What is a Corporation?
A corporation (also called "company") is a legal entity that has its own legal personality which is distinct from its owners (called shareholders) and the individuals who manage and run its affairs and business (called directors and officers). The creation of a corporation occurs following the proper filing of Articles of Incorporation (also called a Charter, Certificate of Incorporation or Letters Patent) with the relevant government department or authority.
Every corporation is comprised of shareholders, directors and officers. Shareholders, as the name implies, are the ones who hold (i.e., own) the shares in the corporation. By reason of the votes that are usually attached to the shares, the shareholders control the corporation. If there is only one shareholder, that person has absolute control of the corporation. If the corporation has numerous shareholders, control of the corporation depends on who has a majority of the voting shares. However, the shareholders do not directly manage the corporation. They exercise their influence by electing and removing directors and approving or disapproving major corporate decisions.
Why Should I Incorporate my Business?
There are several features that are unique to a corporation which make it the favoured legal structure for many businesses. These include:
On the other hand, incorporating your business is subject to the following formalities:
Where Should I Incorporate My Business?
The question as to where you should incorporate your business involves deciding whether your business should be incorporated under the federal laws of Canada (i.e., a federally chartered corporation) or under the laws of one of the provinces of Canada (i.e., a provincially chartered corporation).
There are advantages and disadvantages to both and there is no one best solution. Deciding which jurisdiction to choose may depend on the answers provided to these questions:
Do you plan on doing business in more than one province?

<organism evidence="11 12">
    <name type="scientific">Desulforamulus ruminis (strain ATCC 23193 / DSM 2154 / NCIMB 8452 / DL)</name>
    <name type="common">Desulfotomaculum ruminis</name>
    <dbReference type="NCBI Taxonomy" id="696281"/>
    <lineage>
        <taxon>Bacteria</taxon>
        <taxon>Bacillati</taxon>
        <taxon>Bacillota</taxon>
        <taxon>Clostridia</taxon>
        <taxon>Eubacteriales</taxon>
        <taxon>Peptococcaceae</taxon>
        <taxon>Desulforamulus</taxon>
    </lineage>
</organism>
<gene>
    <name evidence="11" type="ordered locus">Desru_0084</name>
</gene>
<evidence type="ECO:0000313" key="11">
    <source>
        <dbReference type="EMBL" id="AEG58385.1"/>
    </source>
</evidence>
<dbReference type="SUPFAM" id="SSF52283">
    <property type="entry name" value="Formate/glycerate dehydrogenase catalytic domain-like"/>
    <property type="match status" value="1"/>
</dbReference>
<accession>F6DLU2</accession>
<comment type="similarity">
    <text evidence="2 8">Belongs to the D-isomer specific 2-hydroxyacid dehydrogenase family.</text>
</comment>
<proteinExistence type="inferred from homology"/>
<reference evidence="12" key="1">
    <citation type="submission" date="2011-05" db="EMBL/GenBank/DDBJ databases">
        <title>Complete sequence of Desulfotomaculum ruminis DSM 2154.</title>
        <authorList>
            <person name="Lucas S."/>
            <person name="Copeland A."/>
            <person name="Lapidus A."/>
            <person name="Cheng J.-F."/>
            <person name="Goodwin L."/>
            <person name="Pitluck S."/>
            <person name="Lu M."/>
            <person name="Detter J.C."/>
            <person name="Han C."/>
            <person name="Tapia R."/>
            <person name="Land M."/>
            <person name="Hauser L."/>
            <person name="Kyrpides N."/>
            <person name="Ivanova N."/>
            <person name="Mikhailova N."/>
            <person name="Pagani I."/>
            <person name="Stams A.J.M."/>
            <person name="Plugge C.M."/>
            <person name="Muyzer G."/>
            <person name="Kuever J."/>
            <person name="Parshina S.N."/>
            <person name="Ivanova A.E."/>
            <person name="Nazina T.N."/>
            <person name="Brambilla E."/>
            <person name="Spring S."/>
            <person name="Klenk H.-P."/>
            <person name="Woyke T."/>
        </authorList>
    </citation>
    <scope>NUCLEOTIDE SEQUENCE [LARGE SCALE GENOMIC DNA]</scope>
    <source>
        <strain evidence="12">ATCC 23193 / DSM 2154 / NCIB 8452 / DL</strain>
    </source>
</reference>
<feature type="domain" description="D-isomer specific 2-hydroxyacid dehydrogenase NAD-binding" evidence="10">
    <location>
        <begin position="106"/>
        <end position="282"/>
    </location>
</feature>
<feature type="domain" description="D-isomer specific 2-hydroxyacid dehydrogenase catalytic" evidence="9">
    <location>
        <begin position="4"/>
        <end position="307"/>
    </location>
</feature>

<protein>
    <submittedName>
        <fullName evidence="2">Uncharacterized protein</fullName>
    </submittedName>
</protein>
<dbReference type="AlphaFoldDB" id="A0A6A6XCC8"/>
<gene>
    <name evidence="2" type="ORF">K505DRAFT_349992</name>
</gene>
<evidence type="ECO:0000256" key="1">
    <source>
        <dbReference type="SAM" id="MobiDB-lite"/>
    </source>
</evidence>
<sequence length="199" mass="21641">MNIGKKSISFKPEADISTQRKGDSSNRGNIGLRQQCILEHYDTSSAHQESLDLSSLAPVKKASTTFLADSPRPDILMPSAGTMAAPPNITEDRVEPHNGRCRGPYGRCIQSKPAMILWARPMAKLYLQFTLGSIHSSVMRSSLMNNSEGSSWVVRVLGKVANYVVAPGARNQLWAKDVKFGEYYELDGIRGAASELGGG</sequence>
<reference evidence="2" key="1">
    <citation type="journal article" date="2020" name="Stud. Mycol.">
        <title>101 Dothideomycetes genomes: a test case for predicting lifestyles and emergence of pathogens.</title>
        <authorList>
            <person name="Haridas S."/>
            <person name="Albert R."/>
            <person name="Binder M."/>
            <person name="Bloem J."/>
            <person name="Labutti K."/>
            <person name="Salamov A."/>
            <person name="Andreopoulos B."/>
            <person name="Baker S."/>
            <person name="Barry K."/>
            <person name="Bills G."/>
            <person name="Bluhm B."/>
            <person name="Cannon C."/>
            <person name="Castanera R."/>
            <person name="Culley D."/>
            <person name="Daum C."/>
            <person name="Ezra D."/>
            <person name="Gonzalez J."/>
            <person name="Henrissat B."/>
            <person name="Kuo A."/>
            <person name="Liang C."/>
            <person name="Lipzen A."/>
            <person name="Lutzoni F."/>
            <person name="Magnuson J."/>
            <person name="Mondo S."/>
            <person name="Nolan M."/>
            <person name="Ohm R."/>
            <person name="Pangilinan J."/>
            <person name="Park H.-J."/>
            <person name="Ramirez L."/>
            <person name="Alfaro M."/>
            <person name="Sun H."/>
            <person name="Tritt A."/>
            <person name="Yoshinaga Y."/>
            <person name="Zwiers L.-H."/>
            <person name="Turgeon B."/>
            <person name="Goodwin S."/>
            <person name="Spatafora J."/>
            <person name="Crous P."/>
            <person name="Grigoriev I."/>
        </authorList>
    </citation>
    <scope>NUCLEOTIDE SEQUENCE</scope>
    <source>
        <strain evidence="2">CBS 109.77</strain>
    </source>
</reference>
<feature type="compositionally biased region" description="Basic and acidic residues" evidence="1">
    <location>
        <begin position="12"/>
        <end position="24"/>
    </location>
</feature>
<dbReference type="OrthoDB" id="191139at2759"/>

What percentage of the corporation's directors will be residents of Canada, if any?
Do I want to have 2 annual corporate reports (one for federal and one for provincial)?
Do I want to save money now for incorporation, even though it may cost me more in the long run?
Below are the most common factors that are used to decide where to incorporate.
If you intend on carrying on business only in one province, you may choose to incorporate a provincial corporation under the laws of that province or a federal corporation.
A federal corporation is generally entitled to carry on business anywhere in Canada under its name, subject only to registering in the province where business is carried on. There generally are provincial registration fees (except in Ontario and P.E.I.) that must be added to the incorporation fees of a federal corporation (will be detailed below).
The requirement for a federal corporation to register extra-provincially in the province must usually be satisfied within 30-60 days after starting to do business in the province.
Do I Need an Attorney to Incorporate?
There is no legal requirement that an attorney incorporate your business. You can prepare and file the government forms yourself. You may read the government forms and guides if any to assist you. Or you can choose a service like INSTACORP.ca to file your application on your behalf. You may of course consult with a lawyer who can specifically advise you on your specific circumstances.
How to Select a Corporation's Name?
Choosing a corporate name is probably the most difficult task of incorporating a business. Every corporation must have an acceptable name at the time of their incorporation because the corporation will then exercise its rights and carry out its obligations under this name. All corporate names must conform to various statutory requirements. You may wish to review the relevant acts and regulations of your jurisdiction.
The most common concern when trying to select a corporate name is that corporate name cannot be identical to or lead to confusion with another corporation or business already using an identical or similar name.
A corporate name is generally made up of 3 parts:
The distinctive element of the name is the part that makes distinctive from other corporations, i.e. what makes them different. The more different or fanciful the name the better.
The descriptive element describes the main activities or type of business of the corporations.
The legal ending indicates that it is in fact a legal corporation and not just a business registration or partnership. You can choose from the following words: Incorporated, Limited and Corporation, or their respective abbreviations: Inc., Ltd. and Corp.
All corporations MUST have a distinctive element and a legal ending to their names. Some corporations choose not to have a descriptive element.
For example, in the name "Tiger Computers Inc." the word "Tiger" is the distinctive element; the word "Computers" is the descriptive element; and the "Inc." is the legal ending.
Restrictions on Corporate Business Names
Your corporate name cannot be identical to or lead to confusion with another corporation or business already using an identical or similar name. The criteria typically used to determine if there is confusion include:
Also, there are certain words that are typically prohibited for business corporations. These include: